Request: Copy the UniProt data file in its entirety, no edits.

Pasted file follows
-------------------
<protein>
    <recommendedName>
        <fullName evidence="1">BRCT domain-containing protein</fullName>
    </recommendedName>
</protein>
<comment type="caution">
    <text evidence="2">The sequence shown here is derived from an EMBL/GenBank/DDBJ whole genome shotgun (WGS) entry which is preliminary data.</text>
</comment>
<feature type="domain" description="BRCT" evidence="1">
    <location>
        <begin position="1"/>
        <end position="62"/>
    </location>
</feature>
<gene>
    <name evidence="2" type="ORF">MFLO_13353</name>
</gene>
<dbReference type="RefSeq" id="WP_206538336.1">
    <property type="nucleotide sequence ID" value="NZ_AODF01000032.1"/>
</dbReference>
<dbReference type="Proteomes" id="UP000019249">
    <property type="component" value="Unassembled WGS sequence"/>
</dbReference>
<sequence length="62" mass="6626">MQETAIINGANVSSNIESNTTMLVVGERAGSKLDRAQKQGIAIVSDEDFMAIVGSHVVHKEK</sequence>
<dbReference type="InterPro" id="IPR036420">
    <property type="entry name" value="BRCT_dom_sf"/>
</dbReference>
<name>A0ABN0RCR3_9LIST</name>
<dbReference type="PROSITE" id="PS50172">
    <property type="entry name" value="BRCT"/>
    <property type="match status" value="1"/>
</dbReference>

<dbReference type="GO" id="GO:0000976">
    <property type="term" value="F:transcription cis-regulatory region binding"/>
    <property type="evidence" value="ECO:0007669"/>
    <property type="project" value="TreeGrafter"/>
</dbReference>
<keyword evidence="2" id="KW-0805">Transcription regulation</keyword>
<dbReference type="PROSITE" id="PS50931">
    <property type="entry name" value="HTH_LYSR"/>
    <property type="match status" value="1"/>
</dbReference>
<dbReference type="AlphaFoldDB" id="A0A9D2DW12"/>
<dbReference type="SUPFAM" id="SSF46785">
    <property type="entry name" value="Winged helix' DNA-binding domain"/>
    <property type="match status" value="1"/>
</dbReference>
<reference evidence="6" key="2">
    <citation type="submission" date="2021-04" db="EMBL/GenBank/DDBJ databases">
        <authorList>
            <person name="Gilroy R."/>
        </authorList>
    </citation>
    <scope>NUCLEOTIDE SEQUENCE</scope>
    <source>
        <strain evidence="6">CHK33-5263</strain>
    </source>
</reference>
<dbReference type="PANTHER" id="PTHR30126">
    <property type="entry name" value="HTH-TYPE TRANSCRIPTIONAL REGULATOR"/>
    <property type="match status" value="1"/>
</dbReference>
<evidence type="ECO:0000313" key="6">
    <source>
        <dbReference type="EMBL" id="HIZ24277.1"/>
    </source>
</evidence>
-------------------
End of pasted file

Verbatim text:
<protein>
    <recommendedName>
        <fullName evidence="1">BRCT domain-containing protein</fullName>
    </recommendedName>
</protein>
<comment type="caution">
    <text evidence="2">The sequence shown here is derived from an EMBL/GenBank/DDBJ whole genome shotgun (WGS) entry which is preliminary data.</text>
</comment>
<feature type="domain" description="BRCT" evidence="1">
    <location>
        <begin position="1"/>
        <end position="62"/>
    </location>
</feature>
<gene>
    <name evidence="2" type="ORF">MFLO_13353</name>
</gene>
<dbReference type="RefSeq" id="WP_206538336.1">
    <property type="nucleotide sequence ID" value="NZ_AODF01000032.1"/>
</dbReference>
<dbReference type="Proteomes" id="UP000019249">
    <property type="component" value="Unassembled WGS sequence"/>
</dbReference>
<sequence length="62" mass="6626">MQETAIINGANVSSNIESNTTMLVVGERAGSKLDRAQKQGIAIVSDEDFMAIVGSHVVHKEK</sequence>
<dbReference type="InterPro" id="IPR036420">
    <property type="entry name" value="BRCT_dom_sf"/>
</dbReference>
<name>A0ABN0RCR3_9LIST</name>
<dbReference type="PROSITE" id="PS50172">
    <property type="entry name" value="BRCT"/>
    <property type="match status" value="1"/>
</dbReference>

<dbReference type="GO" id="GO:0000976">
    <property type="term" value="F:transcription cis-regulatory region binding"/>
    <property type="evidence" value="ECO:0007669"/>
    <property type="project" value="TreeGrafter"/>
</dbReference>
<keyword evidence="2" id="KW-0805">Transcription regulation</keyword>
<dbReference type="PROSITE" id="PS50931">
    <property type="entry name" value="HTH_LYSR"/>
    <property type="match status" value="1"/>
</dbReference>
<dbReference type="AlphaFoldDB" id="A0A9D2DW12"/>
<dbReference type="SUPFAM" id="SSF46785">
    <property type="entry name" value="Winged helix' DNA-binding domain"/>
    <property type="match status" value="1"/>
</dbReference>
<reference evidence="6" key="2">
    <citation type="submission" date="2021-04" db="EMBL/GenBank/DDBJ databases">
        <authorList>
            <person name="Gilroy R."/>
        </authorList>
    </citation>
    <scope>NUCLEOTIDE SEQUENCE</scope>
    <source>
        <strain evidence="6">CHK33-5263</strain>
    </source>
</reference>
<dbReference type="PANTHER" id="PTHR30126">
    <property type="entry name" value="HTH-TYPE TRANSCRIPTIONAL REGULATOR"/>
    <property type="match status" value="1"/>
</dbReference>
<evidence type="ECO:0000313" key="6">
    <source>
        <dbReference type="EMBL" id="HIZ24277.1"/>
    </source>
</evidence>